Facts, Not Fiction

 
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    #71
    A footnote. I think something similar happened with newspapers. There was a time when newspaper coverage of sports was largely impersonal. If you have access to them, take a look at major newspapers' coverage of baseball, football, basketball, etc--and track--in the 1920s, 30s, 40s, and even into the 50s IIRC. Game coverage generally consisted of the reporter telling you what happened--how the game played out and how it was won and lost. No quotes from the athletes.

    At some point, certainly by the '60s, athlete/coach/manager quotes become obligatory. The participants' thoughts and feelings were considered by editors to be at least as important to their readers as the observations and analyses of their professional writers.
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    #72
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    That's right....I remember the LA Olympics as one continuous Up Close and Personal with actual track events thrown in occasionally....but I forgot the Munich coverage had a lot....there was one of Erich Segal running with Shorter on Magnolia Road near Boulder and with Pre I think in Hendricks Park...
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    #73
    Is it really necessary to put all action on hold and spend 5 to 10 minutes before a 20-second sprint race going from lane to lane showing close-ups of each athlete and mumbling a past accomplishment that the average viewer is probably not going to care about or understand?
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    #74
    Lane-by-lane introductions with close-ups and a mention of one or two major past accomplishments takes less than two minutes. I believe that helps the average viewer put the race in perspective and provides a context, without which they might just as well be watching a random bunch of high school kids or robots.
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    #75
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    The Hoi Polloi do care....that is why TV does it...of course like any reality show they completely forget....
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    #76
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    I agree with tandfman.. a quick scan and brief intro of starting line is worthwhile...
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    #77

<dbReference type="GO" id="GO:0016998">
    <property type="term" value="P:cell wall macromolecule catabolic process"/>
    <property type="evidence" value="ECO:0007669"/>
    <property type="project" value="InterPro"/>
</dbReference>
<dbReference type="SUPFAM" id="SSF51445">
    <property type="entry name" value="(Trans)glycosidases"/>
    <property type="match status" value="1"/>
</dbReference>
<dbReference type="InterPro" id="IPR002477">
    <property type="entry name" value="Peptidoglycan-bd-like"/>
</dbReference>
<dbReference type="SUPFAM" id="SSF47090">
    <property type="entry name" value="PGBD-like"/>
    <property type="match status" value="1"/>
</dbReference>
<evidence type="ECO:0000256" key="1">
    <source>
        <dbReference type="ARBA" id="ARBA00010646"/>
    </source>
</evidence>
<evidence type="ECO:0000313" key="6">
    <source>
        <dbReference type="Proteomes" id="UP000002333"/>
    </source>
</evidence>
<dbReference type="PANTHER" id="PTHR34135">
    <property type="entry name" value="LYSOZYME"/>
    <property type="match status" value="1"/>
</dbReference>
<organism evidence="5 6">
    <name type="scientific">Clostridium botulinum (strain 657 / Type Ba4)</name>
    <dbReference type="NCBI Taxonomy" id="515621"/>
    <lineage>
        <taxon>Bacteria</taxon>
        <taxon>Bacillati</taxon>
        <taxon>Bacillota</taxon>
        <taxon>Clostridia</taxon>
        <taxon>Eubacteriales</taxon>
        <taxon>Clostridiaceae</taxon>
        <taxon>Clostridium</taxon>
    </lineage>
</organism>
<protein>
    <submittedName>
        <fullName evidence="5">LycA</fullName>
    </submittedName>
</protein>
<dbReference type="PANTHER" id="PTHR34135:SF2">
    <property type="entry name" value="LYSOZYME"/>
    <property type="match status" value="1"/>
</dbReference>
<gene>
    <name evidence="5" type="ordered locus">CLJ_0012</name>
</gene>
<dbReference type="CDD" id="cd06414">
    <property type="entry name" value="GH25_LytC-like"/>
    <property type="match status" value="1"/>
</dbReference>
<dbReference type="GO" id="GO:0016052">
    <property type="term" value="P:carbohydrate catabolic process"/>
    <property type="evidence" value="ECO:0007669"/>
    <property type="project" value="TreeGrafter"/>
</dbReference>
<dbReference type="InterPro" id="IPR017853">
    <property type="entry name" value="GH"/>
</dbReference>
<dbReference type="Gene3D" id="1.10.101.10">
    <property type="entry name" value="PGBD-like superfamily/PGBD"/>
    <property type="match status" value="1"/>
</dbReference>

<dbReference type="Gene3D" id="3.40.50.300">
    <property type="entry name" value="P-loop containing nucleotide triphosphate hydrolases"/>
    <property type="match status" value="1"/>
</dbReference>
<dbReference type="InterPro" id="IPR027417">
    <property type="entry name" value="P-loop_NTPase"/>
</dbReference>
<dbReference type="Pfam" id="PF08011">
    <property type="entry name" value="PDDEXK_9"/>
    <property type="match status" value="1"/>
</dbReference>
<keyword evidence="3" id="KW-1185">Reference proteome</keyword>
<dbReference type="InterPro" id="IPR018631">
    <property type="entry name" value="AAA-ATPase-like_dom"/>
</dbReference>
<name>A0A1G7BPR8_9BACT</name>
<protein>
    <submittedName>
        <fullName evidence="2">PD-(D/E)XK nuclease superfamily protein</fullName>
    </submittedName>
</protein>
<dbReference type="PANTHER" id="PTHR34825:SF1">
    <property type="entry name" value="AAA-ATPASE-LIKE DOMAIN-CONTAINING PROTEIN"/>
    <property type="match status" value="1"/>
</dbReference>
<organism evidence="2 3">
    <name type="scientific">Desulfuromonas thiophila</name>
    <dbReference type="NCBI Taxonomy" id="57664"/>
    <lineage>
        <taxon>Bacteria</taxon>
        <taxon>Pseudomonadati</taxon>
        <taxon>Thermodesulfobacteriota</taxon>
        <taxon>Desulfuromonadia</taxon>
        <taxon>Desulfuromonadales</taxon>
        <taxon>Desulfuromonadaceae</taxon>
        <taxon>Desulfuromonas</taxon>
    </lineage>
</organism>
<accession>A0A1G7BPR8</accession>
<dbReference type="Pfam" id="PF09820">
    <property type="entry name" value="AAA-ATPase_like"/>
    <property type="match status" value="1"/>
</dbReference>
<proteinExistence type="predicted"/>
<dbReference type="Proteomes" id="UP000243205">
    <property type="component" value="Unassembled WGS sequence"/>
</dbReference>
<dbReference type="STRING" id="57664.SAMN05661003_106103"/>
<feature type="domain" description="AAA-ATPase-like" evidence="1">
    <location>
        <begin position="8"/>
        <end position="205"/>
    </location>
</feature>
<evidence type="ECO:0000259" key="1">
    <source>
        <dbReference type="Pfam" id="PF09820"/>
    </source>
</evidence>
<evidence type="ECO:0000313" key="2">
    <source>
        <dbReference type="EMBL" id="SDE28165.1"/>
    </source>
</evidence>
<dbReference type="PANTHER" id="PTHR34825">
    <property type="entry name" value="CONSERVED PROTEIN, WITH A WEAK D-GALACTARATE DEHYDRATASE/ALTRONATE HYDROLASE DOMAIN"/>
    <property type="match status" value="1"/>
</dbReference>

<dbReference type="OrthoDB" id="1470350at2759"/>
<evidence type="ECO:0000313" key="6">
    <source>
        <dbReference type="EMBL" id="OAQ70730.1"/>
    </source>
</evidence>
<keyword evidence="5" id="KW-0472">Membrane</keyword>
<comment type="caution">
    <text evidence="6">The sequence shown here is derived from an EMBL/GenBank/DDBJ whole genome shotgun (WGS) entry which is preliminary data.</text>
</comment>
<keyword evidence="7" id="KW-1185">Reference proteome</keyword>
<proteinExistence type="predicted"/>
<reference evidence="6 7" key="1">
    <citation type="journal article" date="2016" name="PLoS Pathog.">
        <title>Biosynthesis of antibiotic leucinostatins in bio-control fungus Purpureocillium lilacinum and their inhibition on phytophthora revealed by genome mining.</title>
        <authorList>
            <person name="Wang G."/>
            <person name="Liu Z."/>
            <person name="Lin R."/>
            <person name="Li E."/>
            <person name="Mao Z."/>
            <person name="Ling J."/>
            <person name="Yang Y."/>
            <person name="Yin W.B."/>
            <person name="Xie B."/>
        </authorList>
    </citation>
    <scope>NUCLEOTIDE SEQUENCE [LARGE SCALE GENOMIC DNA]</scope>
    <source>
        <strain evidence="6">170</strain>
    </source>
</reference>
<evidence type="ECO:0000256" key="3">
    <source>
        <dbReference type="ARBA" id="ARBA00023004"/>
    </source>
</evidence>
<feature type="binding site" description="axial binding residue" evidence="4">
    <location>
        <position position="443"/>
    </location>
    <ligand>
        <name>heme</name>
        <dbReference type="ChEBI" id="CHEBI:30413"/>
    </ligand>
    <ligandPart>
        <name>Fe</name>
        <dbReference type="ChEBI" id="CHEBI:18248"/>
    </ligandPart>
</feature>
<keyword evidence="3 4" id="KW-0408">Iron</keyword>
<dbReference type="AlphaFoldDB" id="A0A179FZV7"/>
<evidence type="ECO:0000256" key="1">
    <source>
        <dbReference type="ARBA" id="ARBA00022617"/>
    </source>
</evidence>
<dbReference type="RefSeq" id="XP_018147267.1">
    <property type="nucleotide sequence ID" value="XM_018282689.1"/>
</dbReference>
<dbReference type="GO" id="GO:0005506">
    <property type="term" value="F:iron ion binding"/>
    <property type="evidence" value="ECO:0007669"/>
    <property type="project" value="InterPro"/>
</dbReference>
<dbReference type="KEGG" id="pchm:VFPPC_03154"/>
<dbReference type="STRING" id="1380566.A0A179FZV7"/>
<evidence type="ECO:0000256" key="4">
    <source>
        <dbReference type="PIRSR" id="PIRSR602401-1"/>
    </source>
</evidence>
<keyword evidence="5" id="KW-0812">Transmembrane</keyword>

Quote Originally Posted by lonewolf View Post
    I agree with tandfman.. a quick scan and brief intro of starting line is worthwhile...
    The key word is brief. I recall CBS covering track meets in the 1970s spending a fraction of the time on introductions. The action moved along and it was no less enjoyable. I suspect the TV ratings also were higher.
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    #78
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    Quote Originally Posted by Chicago View Post
    The key word is brief. I recall CBS covering track meets in the 1970s spending a fraction of the time on introductions. The action moved along and it was no less enjoyable. I suspect the TV ratings also were higher.
    The Halcyon Days of track on TV....
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    #79
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    Quote Originally Posted by deca View Post
    What drove me nuts was during the Pan Ams when they played every single victory ceremony and national anthem. Huge amounts of wasted viewing time.
    Other than that, I really enjoyed the coverage. They did a really good job of moving back and forth to field events instead of just showing the event's "star" or the winning jump/throw. Watching it, you felt like there was other stuff going on at the meet other than the running event being shown.

    The victory ceremonies were ridiculous though. They should've just caught up on the field events during that time to keep the viewers interested.
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    #80
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    Quote Originally Posted by Cooter Brown View Post
    Other than that, I really enjoyed the coverage. They did a really good job of moving back and forth to field events instead of just showing the event's "star" or the winning jump/throw.
    Dwight Stones mentioned on air that it was a local producer, not an ESPN one. Too bad there is exactly zero chance a US producer will ever emulate this.
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